McCoy said his group made a strategic decision not to seek much publicity in recent months, in part because of a decision by the Washington Blade, a publication that caters to a gay audience, to publish the names of more than 100,000 people who signed the petition to put the same-sex marriage law on hold.

“We don’t need to bring any more attention to the people who are with us,” he said.

Instead, his group has worked through “natural outlets” that include churches, he said.

McCoy estimated that 1,000 churches could participate in this Sunday’s coordinated effort to preach against allowing same-sex marriages. Sample sermons have been produced.

McCoy would not discuss the specifics of television ads that are expected to start running early next month but said that “everything we’re going to talk about in those ads is going to be factual.” A national organization is expected to help fund the ads.

The campaign is working with Frank Schubert, a consultant who worked on the successful effort in California to pass Proposition 8, the ballot measure that banned same-sex marriages, and who has been on the winning side of a string of similar contests since then in other states.

This month, Marylanders for Marriage Equality sent a memo to reporters noting the Schubert connection and calling attention to ads in other states that have linked same-same marriage policy to the school curriculum.

“In Maryland, a school’s specific curriculum is decided by local districts,” the memo said. “Teachers and parents decide what is taught in the classroom, and no state law — including the marriage question on the November ballot — changes that.”

McCoy said he considers curriculum issues fair game for upcoming ads, arguing that “teachers are going to teach what’s the law.”

Proponents of same-sex marriage have also produced several dozen clergy members in recent weeks to counter the notion that all religious leaders oppose the right of gay couples to get married.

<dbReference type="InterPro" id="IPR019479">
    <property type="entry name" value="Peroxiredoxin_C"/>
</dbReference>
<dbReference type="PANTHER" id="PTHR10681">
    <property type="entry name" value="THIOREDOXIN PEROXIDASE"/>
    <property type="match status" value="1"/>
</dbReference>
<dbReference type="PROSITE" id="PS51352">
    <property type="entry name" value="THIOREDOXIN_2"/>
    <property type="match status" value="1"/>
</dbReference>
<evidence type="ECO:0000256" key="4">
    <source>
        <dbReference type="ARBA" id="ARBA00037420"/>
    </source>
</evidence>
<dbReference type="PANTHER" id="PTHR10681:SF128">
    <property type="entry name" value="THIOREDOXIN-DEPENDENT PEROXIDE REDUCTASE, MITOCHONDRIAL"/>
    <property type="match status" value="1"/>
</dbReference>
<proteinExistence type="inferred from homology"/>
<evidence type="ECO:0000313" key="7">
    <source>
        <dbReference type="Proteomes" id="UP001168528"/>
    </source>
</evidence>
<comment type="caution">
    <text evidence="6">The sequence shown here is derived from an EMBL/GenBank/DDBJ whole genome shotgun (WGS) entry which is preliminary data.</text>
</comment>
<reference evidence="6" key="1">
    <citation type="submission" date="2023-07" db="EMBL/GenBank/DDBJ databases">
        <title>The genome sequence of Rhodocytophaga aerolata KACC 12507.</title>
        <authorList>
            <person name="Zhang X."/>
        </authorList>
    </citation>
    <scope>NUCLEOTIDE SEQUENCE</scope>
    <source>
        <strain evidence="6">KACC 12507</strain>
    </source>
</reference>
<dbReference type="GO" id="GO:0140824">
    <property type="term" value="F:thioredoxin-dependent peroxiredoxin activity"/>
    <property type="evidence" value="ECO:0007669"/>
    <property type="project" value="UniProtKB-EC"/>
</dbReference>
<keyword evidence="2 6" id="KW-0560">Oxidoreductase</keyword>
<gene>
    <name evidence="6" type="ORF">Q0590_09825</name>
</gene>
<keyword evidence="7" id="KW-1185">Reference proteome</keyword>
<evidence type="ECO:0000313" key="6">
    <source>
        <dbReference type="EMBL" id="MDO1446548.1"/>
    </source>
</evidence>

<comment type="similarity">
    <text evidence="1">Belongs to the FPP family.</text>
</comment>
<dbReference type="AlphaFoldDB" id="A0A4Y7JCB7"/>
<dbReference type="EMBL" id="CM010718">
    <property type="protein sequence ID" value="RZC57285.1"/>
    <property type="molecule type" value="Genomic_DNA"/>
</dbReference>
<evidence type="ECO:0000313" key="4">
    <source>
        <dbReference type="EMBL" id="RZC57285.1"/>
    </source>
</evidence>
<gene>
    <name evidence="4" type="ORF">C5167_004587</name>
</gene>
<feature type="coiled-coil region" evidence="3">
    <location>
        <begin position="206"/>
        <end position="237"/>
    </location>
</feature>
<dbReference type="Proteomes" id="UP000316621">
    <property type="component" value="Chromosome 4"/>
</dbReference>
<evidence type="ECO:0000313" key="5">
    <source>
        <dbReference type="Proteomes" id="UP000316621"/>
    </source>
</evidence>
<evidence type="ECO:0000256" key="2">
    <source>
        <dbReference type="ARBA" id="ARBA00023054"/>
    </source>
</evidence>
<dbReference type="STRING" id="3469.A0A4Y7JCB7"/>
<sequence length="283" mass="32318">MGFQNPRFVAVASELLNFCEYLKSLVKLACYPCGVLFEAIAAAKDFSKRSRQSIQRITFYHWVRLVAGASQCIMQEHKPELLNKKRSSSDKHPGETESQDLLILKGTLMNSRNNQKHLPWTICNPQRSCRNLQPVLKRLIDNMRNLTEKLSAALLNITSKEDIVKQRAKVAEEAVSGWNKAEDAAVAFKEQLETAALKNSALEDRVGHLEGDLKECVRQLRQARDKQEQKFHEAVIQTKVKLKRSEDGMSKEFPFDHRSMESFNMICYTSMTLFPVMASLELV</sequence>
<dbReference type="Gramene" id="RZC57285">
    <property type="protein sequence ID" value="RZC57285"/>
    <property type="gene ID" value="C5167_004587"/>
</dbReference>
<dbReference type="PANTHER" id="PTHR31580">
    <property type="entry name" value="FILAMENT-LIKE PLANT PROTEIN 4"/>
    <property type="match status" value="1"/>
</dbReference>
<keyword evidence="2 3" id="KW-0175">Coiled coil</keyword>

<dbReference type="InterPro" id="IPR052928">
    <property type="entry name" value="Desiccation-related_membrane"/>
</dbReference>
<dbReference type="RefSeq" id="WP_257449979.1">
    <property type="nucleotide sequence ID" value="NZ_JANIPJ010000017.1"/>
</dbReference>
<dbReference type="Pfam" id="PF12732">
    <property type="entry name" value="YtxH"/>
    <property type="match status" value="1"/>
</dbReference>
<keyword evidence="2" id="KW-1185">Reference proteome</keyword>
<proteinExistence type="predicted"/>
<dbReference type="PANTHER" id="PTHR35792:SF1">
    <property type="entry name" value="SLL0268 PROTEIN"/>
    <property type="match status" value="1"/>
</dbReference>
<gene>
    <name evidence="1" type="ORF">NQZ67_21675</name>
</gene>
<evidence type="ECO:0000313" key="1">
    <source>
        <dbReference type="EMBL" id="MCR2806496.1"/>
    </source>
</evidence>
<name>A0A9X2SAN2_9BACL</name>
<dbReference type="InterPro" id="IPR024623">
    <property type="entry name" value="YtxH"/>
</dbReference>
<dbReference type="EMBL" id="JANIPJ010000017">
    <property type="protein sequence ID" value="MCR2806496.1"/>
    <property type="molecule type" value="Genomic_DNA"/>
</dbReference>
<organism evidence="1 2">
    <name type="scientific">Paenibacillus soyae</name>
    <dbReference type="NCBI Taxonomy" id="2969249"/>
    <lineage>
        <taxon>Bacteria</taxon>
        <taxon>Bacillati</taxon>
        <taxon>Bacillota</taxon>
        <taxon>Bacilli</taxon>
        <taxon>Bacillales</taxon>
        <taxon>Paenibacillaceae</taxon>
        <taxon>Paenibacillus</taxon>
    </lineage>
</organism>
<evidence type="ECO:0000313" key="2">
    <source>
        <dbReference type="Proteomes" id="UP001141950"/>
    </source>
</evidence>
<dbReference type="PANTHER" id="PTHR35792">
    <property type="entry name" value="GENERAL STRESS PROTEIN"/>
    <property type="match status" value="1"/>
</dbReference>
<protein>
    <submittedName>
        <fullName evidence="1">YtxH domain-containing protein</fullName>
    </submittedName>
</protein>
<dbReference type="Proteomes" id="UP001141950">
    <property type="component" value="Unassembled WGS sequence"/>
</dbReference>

This month, the Rev. Al Sharpton and about a dozen black pastors from Maryland and well beyond held a news conference at the National Press Club to make known their support for Maryland’s same-sex marriage law.

Proponents have also invested a great deal of time in raising money to pay for the ad war in the closing weeks of the campaign. Reports on how much each side has raised will not be available until next month.

Early next month, Baltimore Ravens linebacker Brendon Ayanbadejo is scheduled to appear at a Monday Night Football watch party with O’Malley. Ayanbadejo’s support for the cause got national attention after Maryland Del. Emmett C. Burns Jr. (D-Baltimore County) unsuccessfully asked the Ravens to silence him.

Last week, Lambert, the glam rocker who rose to prominence on “American Idol,” was the main draw at a benefit concert at the 9:30 Club in the District attended by a diverse audience, including teenagers accompanied by their parents and senior citizens.

“The thing I like about Question 6 is it’s really not about politics at all,” Lambert told the crowd as he took a breather between songs. “It’s a human-rights issue. . . . Everybody has the right to just love who they love.”